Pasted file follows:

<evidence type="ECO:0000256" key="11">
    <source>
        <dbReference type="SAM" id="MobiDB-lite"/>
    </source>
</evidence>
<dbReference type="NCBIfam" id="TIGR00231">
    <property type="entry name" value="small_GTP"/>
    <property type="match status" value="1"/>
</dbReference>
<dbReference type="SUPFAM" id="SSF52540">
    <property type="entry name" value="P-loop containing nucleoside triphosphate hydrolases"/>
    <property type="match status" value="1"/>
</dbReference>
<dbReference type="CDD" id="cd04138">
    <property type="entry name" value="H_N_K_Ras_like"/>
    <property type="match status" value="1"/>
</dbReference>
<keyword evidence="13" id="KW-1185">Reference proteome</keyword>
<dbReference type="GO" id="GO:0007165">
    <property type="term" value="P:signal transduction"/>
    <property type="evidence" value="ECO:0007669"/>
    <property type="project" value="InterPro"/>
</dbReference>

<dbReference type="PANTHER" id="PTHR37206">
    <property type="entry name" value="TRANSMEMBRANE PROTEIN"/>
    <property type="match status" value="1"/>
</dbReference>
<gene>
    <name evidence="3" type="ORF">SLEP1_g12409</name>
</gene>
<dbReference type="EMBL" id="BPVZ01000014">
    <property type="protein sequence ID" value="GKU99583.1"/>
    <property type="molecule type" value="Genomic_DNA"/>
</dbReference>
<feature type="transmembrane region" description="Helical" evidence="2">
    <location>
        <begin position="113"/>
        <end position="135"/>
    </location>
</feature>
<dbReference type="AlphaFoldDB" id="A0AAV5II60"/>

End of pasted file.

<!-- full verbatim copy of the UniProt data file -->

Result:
<evidence type="ECO:0000256" key="11">
    <source>
        <dbReference type="SAM" id="MobiDB-lite"/>
    </source>
</evidence>
<dbReference type="NCBIfam" id="TIGR00231">
    <property type="entry name" value="small_GTP"/>
    <property type="match status" value="1"/>
</dbReference>
<dbReference type="SUPFAM" id="SSF52540">
    <property type="entry name" value="P-loop containing nucleoside triphosphate hydrolases"/>
    <property type="match status" value="1"/>
</dbReference>
<dbReference type="CDD" id="cd04138">
    <property type="entry name" value="H_N_K_Ras_like"/>
    <property type="match status" value="1"/>
</dbReference>
<keyword evidence="13" id="KW-1185">Reference proteome</keyword>
<dbReference type="GO" id="GO:0007165">
    <property type="term" value="P:signal transduction"/>
    <property type="evidence" value="ECO:0007669"/>
    <property type="project" value="InterPro"/>
</dbReference>

<dbReference type="PANTHER" id="PTHR37206">
    <property type="entry name" value="TRANSMEMBRANE PROTEIN"/>
    <property type="match status" value="1"/>
</dbReference>
<gene>
    <name evidence="3" type="ORF">SLEP1_g12409</name>
</gene>
<dbReference type="EMBL" id="BPVZ01000014">
    <property type="protein sequence ID" value="GKU99583.1"/>
    <property type="molecule type" value="Genomic_DNA"/>
</dbReference>
<feature type="transmembrane region" description="Helical" evidence="2">
    <location>
        <begin position="113"/>
        <end position="135"/>
    </location>
</feature>
<dbReference type="AlphaFoldDB" id="A0AAV5II60"/>